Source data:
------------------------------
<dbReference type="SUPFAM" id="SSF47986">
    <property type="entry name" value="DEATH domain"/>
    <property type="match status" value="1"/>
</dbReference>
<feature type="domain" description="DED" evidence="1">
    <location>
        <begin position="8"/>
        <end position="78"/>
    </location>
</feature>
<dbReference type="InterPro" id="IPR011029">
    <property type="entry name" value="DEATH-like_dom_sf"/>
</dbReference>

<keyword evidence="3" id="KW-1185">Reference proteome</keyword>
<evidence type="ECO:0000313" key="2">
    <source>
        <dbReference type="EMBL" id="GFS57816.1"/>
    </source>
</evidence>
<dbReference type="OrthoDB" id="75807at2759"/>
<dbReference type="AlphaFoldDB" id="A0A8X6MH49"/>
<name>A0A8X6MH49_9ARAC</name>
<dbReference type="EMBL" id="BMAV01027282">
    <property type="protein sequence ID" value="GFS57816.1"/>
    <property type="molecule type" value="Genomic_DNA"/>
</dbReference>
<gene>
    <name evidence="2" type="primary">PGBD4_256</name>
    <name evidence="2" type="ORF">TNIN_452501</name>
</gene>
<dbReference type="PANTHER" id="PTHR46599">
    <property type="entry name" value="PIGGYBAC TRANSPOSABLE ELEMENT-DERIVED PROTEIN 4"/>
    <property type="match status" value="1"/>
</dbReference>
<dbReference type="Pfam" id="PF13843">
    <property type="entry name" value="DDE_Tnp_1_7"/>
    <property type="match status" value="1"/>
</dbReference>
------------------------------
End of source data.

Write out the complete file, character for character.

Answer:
<dbReference type="SUPFAM" id="SSF47986">
    <property type="entry name" value="DEATH domain"/>
    <property type="match status" value="1"/>
</dbReference>
<feature type="domain" description="DED" evidence="1">
    <location>
        <begin position="8"/>
        <end position="78"/>
    </location>
</feature>
<dbReference type="InterPro" id="IPR011029">
    <property type="entry name" value="DEATH-like_dom_sf"/>
</dbReference>

<keyword evidence="3" id="KW-1185">Reference proteome</keyword>
<evidence type="ECO:0000313" key="2">
    <source>
        <dbReference type="EMBL" id="GFS57816.1"/>
    </source>
</evidence>
<dbReference type="OrthoDB" id="75807at2759"/>
<dbReference type="AlphaFoldDB" id="A0A8X6MH49"/>
<name>A0A8X6MH49_9ARAC</name>
<dbReference type="EMBL" id="BMAV01027282">
    <property type="protein sequence ID" value="GFS57816.1"/>
    <property type="molecule type" value="Genomic_DNA"/>
</dbReference>
<gene>
    <name evidence="2" type="primary">PGBD4_256</name>
    <name evidence="2" type="ORF">TNIN_452501</name>
</gene>
<dbReference type="PANTHER" id="PTHR46599">
    <property type="entry name" value="PIGGYBAC TRANSPOSABLE ELEMENT-DERIVED PROTEIN 4"/>
    <property type="match status" value="1"/>
</dbReference>
<dbReference type="Pfam" id="PF13843">
    <property type="entry name" value="DDE_Tnp_1_7"/>
    <property type="match status" value="1"/>
</dbReference>